Asia Europe

Taste of Two Continents: Istanbul Food Tour

I’m back from my whirlwind trip to TΓΌrkiye (Turkey). I traveled around the country for 2.5 weeks and had the opportunity to see, and do so much. The country is stunning and offers so much, and one of the things that truly did not disappoint was the food.

I’ll be honest, I hadn’t had much in the way of Turkish food prior to my trip, so I wasn’t really sure what to expect. However, one of my fav ways to see a new city is to do a food tour. I find it a great way to get your bearings in a new city, while also getting to try a ton of the local cuisine when you’re short on time. I knew when I booked my trip to Turkey and had a few spare days in Istanbul, the largest city in the country, I knew that finding myself a food tour to join was a necessity. That’s where I found Yummy Istanbul.

About Yummy Istanbul

Yummy Istanbul offers a handful of different food tours in Istanbul. From evening tours to full-day tours (what I did), to street food, to even private tours if you have a group or want to tailor the experience. I selected the Taste of Two Continents tour as I felt it is a great way to not only explore the European side of Istanbul but also the Asian side. Having never been to Istanbul before, I figured this tour would be the best one for me this time around to get a good overview of the city while also trying a tremendous amount of food.

What is Turkish food?

Turkish food is largely the heritage of Ottoman cuisine, with heavy influence from Mediterranean, Balkan, Middle Eastern, Central Asian, and Eastern European cuisines. Turkish cuisine consists largely of veggies, legumes, meats (primarily chicken, beef, and lamb), spices, grains, and nuts. It has even fallen on many lists ranking it as one of the best cuisines in the world. After spending 2.5 weeks across the country, trying local specialties, I can definitely confirm it’s one of my favs from the 30+ countries I’ve visited.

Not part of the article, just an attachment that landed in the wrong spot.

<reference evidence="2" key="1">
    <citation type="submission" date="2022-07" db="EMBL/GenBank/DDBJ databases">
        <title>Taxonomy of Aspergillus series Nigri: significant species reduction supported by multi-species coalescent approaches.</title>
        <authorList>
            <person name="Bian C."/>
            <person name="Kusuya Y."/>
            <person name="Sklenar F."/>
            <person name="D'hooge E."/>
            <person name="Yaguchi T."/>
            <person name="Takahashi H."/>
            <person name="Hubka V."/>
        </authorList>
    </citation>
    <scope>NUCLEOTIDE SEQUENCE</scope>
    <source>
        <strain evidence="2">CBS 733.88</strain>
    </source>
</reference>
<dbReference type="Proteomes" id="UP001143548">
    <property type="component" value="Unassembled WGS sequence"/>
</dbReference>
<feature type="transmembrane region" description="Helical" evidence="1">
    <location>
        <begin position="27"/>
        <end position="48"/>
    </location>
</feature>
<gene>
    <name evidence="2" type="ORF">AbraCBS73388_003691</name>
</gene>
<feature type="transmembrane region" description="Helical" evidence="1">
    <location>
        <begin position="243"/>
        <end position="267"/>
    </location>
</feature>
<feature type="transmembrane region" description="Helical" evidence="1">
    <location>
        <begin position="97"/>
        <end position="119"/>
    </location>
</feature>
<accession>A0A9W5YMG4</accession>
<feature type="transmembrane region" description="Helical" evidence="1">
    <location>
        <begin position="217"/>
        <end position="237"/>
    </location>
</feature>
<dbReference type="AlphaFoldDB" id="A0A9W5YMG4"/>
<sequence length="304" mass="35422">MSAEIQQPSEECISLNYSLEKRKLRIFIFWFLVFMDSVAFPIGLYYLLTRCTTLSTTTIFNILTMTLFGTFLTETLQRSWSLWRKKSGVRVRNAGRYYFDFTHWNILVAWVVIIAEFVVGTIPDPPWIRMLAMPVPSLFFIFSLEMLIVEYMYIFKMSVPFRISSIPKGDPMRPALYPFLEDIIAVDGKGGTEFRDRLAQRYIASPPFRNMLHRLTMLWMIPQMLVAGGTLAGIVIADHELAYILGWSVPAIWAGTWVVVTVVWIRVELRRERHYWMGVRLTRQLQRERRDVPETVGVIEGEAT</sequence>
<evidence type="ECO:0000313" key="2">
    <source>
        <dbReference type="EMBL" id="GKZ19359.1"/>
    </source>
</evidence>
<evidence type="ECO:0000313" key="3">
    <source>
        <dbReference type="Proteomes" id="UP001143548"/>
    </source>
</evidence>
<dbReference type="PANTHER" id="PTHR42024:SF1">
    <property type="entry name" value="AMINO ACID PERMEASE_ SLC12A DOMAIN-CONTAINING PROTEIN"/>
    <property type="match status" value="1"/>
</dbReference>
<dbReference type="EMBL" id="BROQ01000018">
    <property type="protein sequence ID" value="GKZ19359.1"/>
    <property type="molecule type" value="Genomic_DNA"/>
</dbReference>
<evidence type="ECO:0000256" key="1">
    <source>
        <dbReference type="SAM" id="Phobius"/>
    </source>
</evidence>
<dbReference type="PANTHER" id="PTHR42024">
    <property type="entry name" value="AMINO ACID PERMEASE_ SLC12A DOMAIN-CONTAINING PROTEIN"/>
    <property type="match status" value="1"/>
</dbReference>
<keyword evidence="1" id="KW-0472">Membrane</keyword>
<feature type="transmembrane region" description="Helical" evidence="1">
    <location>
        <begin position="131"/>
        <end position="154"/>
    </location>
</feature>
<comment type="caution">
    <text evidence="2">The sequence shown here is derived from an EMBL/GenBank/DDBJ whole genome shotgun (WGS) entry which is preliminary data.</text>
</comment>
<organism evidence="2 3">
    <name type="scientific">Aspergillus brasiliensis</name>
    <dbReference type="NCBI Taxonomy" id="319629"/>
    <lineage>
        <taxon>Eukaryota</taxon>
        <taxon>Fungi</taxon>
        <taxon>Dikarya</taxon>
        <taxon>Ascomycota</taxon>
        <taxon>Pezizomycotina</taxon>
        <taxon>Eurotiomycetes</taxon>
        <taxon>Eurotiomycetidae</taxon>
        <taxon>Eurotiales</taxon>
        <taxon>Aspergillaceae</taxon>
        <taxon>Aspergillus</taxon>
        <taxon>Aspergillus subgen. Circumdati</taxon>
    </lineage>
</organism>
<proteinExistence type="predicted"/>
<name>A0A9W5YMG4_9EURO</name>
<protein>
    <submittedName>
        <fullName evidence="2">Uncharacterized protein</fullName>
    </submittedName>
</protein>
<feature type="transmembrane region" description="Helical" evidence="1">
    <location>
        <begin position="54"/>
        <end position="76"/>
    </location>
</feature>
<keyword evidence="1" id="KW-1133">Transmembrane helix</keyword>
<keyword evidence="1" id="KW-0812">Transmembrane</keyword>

A food tour of Istanbul

Back to the Taste of Two Continents tour, we seriously ate so much food. The tour was about six hours long and it was six hours of discovering, learning, and eating across two continents. Our local guide was very passionate and knowledgeable about his culture and country, and expertly brought us to some of the best food stops across the city of Istanbul. Without giving too much away, here’s a run down of how the day went.

First Stop: Turkish Delight

Our first stop was at Ali Muhittin Hacibekir which is the oldest Turkish Delight (also known as lokum) shop in Istanbul, dating back to 1777. We had a small sampling of their Turkish Delight which was fresh and delicious before heading off to the Spice Bazaar.

Note: I also went back to this shop later on in my trip to buy a mixed back of Lokum to take home as a souvenir. I can confirm that despite it being more expensive, it was absolutely delicious.

Stop Two: Turkish Breakfast